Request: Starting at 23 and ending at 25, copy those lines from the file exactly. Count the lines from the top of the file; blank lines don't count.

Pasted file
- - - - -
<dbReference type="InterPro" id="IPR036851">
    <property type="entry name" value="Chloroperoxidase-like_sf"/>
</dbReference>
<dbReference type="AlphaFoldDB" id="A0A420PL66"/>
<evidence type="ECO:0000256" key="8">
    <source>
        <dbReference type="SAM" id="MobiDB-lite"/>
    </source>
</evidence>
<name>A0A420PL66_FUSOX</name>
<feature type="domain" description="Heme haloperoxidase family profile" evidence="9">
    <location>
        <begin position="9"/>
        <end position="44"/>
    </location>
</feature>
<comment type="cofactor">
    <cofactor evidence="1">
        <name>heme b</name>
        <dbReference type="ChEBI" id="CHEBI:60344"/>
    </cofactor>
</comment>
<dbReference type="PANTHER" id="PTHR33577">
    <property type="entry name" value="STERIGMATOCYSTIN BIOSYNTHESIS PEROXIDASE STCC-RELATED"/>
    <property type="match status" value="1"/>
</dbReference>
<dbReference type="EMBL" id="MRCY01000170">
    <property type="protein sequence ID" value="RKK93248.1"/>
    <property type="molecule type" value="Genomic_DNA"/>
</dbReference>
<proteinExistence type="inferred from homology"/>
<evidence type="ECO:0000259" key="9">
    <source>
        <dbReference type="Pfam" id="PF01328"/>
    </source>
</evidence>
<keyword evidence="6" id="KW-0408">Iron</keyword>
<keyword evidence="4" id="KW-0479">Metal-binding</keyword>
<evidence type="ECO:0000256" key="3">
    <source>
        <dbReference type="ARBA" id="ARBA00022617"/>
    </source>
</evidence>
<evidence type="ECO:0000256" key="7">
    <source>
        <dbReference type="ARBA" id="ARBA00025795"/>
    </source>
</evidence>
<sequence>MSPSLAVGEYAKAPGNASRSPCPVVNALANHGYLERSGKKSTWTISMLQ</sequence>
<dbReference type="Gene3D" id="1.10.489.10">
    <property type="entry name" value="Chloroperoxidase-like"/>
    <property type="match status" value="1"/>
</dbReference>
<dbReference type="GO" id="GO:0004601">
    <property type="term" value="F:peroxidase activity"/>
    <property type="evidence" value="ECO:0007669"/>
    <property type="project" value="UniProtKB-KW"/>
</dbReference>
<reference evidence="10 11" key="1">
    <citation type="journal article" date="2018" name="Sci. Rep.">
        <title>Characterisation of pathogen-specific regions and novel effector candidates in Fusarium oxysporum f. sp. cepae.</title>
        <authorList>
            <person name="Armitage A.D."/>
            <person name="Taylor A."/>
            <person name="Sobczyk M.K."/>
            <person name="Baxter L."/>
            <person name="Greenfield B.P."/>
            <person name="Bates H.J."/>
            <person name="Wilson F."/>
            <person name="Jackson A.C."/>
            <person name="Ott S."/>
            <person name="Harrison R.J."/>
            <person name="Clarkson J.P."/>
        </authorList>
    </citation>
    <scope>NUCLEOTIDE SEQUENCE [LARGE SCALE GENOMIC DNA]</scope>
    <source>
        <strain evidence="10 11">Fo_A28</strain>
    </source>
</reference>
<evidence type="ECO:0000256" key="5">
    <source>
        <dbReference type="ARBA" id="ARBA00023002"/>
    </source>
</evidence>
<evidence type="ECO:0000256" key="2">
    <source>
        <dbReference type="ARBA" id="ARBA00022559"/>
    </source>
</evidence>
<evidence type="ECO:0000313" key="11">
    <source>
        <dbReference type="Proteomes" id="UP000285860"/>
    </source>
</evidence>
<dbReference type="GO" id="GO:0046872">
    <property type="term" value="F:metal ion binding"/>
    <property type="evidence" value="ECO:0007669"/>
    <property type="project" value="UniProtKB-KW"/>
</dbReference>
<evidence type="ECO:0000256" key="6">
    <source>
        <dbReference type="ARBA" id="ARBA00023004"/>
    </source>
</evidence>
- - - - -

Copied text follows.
<dbReference type="PANTHER" id="PTHR33577">
    <property type="entry name" value="STERIGMATOCYSTIN BIOSYNTHESIS PEROXIDASE STCC-RELATED"/>
    <property type="match status" value="1"/>